THE acting international co-prosecutor at the Khmer Rouge tribunal on Monday requested the investigation of five more suspects in two separate filings, one of which covered crimes he said constituted genocide.
The filings from William Smith were submitted on the same day Prime Minister Hun Sen warned that the pursuit of additional prosecutions risked sparking civil unrest that could claim up to 300,000 lives.
They were the second and third introductory submissions from prosecutors. The first, submitted in July 2007, led to the indictments of the five Khmer Rouge leaders currently in custody.
In a statement Tuesday, Smith said the submissions covered 40 "distinct factual situations" of murder, torture, unlawful detention, forced labour and persecution.
The allegations described in both submissions would amount to crimes against humanity and violations of Cambodian law, whereas those in the third - which covers 32 of the 40 factual situations - would also amount to genocide, he said.
The co-prosecutors also argued in July 2007 that crimes detailed in the first submission constituted genocide, though none of the five regime leaders mentioned were ultimately charged with it after investigations concluded.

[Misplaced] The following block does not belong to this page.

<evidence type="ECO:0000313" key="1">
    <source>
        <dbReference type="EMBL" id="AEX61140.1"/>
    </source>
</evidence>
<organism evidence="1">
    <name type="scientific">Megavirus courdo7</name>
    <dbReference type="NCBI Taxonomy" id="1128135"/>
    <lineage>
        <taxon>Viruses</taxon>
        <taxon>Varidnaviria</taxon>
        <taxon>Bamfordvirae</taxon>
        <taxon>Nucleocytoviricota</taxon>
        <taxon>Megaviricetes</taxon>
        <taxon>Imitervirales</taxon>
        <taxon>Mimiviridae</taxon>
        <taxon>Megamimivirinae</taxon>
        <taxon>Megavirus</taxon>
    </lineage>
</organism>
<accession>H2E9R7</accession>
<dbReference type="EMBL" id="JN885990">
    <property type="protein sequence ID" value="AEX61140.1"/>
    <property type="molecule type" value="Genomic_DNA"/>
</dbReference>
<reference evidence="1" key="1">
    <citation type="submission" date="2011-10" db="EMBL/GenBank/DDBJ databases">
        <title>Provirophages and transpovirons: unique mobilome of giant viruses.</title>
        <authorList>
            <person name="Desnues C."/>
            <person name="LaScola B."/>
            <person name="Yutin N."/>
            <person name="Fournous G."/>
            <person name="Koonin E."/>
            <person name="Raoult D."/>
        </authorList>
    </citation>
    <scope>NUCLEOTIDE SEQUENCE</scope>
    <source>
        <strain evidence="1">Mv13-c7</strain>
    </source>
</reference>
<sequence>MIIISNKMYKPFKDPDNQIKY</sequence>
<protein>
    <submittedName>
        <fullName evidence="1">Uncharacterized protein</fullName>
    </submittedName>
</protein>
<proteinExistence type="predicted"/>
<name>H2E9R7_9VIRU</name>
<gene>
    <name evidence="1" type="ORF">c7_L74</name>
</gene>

The tribunal opened the door to new investigations last week by announcing that the five-person Pre-Trial Chamber had failed to resolve a nine-month disagreement between the international co-prosecutor, who pushed for the investigations, and the national co-prosecutor, who argued against them, citing concerns about national stability. The chamber voted three-to-two against them. The tribunal's internal rules held that the proposed investigations would go forward in the absence of a supermajority, or four-to-one vote.
Smith told the Post Tuesday that the Pre-Trial Chamber decision "obligated me to immediately forward the two submissions to the co-investigating judges". National co-prosecutor Chea Leang said Tuesday that Smith "had every right" to go forward with the submissions and declined to comment further. Smith said in the statement that he had "no plans to conduct any further preliminary investigations into additional suspects" at the tribunal.
The submissions - and consequently the names of the five suspects - are confidential.
One former cadre who has been repeatedly mentioned as a likely suspect said he agreed with Hun Sen's repeated claims that more prosecutions could spark unrest.
Meas Muth, former secretary of Central Committee Division 164, which included the Khmer Rouge navy, said by phone from Samlaut that "further prosecutions would lead to conflict".
The former military commander is one of two men included in the 2001 report on prosecution candidates - written by Stephen Heder and Brian D Tittemore - who is still alive and has not been indicted.
Sou Met, former secretary of Central Committee Division 502, which included the air force, is the other.